Earlier this week, AntriaBio announced closure of a $13 million round of private funding, which will be used to advance phase 1 long-acting basal insulin candidate AB101 (PEGylated insulin), among other pipeline products and corporate endeavors. Investors in this round of financing included South Korea-based Aju Pharm, Ildong Pharmaceutical Company, and the Medici Investment Company. After several delays, AntriaBio submitted an Investigational New Drug Application (IND) to the FDA last month, which was accepted for active review on July 1 (we were pleased to see this forward progress). This recent funding will allow the company to proceed with a phase 1 clinical trial, and the first patient is expected to be dosed by end of month. According to AntriaBio’s announcement of IND filing, the phase 1 study will be conducted by San Diego-based Prosciento (formerly the Profil Institute for Clinical Research). If AB101 can show convincing safety and efficacy compared to daily basal insulin products, this new therapy could certainly be a win for people with diabetes – it would offer substantially lower injection burden and improved convenience and patient quality of life. That said, achieving a PK/PD profile that lasts seven full days safely is no small feat, given insulin’s narrow therapeutic range and hypoglycemia risk. Moreover, bringing an insulin product to market also means entering a challenging pricing environment in an extremely competitive field. For more, see our insulin competitive landscape. Lilly also has a long-acting basal insulin with potential for once-weekly dosing in phase 1, as does Novo Nordisk. Sanofi/ Hanmi’s LAPSInsulin-115 is also in phase 1 and is expected to be a once-weekly formulation. AntriaBio has another promising candidate in AB301, a preclinical basal insulin/GLP-1 agonist fixed-ratio combination that aims for once-weekly dosing.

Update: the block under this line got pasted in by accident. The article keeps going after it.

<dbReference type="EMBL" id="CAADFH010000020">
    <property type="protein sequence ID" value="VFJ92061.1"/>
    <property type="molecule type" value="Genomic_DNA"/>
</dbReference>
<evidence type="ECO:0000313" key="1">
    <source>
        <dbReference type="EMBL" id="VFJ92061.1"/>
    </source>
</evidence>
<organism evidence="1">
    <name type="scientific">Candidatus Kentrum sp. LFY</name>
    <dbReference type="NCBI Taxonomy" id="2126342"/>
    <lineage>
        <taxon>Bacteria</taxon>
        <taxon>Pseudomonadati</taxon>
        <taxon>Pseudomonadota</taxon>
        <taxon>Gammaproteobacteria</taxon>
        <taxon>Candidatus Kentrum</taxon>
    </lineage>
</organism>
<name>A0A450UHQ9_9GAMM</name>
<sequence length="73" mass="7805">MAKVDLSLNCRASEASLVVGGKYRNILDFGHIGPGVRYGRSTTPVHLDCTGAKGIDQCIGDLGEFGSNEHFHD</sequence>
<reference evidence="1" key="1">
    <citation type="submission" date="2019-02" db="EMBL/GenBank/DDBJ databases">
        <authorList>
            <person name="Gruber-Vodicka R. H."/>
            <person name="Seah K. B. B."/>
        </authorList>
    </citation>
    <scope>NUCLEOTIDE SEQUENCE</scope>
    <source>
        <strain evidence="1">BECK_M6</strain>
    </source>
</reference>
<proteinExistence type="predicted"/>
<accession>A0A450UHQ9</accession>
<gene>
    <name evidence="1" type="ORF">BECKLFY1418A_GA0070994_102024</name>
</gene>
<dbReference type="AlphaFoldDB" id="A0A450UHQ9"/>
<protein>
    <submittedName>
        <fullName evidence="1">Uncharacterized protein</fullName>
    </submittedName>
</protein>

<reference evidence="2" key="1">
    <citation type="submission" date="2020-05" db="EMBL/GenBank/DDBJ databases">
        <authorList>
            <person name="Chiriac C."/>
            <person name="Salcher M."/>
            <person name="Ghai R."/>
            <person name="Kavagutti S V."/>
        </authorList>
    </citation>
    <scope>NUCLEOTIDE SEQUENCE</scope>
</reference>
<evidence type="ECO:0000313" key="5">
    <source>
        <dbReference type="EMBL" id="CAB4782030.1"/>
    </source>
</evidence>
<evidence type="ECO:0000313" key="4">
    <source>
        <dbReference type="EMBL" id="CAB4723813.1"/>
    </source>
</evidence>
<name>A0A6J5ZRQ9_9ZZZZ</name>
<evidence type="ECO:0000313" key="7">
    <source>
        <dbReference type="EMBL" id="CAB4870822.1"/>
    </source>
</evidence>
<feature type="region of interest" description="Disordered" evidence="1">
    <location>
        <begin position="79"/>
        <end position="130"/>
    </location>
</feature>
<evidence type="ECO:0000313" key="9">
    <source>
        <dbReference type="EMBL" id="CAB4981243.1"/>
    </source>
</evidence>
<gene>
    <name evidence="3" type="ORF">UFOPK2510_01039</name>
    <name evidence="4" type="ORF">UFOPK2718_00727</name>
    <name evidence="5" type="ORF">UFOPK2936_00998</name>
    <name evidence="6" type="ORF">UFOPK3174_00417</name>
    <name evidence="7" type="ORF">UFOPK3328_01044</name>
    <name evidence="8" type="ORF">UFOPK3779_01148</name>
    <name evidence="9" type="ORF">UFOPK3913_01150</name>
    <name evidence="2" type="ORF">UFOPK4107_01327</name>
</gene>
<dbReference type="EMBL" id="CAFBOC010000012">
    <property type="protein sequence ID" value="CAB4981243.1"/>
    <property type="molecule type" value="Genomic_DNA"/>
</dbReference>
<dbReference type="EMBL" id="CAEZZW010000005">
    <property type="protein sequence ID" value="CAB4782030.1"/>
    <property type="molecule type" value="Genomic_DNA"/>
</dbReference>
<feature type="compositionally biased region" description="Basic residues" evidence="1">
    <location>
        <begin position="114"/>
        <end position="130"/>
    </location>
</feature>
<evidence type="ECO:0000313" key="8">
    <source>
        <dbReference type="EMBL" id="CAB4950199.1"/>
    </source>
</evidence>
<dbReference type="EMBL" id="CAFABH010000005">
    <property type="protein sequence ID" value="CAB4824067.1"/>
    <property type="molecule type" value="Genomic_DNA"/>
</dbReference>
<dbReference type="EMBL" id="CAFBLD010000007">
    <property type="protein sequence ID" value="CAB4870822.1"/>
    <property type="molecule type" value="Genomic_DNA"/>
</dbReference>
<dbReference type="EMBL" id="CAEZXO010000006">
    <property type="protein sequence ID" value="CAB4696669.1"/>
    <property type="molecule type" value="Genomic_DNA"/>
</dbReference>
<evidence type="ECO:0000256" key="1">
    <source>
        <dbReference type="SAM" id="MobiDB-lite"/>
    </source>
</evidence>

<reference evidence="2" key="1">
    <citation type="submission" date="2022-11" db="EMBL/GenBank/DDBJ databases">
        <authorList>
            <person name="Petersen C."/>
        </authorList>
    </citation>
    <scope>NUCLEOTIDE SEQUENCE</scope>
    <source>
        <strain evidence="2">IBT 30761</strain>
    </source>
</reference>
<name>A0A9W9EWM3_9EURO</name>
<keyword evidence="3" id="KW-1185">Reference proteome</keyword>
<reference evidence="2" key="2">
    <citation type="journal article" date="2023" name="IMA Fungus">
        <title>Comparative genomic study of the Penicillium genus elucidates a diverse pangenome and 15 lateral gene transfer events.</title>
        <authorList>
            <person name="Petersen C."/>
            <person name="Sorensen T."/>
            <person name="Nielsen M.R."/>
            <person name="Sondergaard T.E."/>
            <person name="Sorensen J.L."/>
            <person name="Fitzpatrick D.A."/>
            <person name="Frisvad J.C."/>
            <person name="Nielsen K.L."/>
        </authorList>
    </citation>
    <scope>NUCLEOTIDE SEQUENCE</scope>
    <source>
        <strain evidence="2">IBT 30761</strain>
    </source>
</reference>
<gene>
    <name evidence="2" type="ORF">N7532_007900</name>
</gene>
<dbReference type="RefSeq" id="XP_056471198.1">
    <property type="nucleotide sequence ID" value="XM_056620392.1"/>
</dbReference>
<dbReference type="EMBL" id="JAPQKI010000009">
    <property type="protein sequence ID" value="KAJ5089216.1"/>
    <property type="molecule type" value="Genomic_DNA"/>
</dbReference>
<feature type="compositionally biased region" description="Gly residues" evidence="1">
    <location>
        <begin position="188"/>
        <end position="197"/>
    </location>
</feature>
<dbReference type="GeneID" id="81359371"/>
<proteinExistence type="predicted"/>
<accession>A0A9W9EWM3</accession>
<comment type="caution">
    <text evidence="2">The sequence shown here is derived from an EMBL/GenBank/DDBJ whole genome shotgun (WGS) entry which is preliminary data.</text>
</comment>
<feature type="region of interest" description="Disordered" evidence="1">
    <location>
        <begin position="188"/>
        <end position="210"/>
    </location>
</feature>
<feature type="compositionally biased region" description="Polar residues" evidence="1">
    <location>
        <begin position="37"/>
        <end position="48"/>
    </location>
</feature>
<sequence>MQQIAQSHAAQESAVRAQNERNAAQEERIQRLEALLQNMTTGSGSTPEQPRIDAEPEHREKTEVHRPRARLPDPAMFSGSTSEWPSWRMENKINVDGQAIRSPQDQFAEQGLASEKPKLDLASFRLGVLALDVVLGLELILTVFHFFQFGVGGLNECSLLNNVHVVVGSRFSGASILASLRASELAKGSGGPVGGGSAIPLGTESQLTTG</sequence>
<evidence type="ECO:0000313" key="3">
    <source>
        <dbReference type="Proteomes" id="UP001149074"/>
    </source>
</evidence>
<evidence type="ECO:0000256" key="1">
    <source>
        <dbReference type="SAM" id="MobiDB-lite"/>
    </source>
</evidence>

-- by Ann Carracher, Payal Marathe, and Kelly Close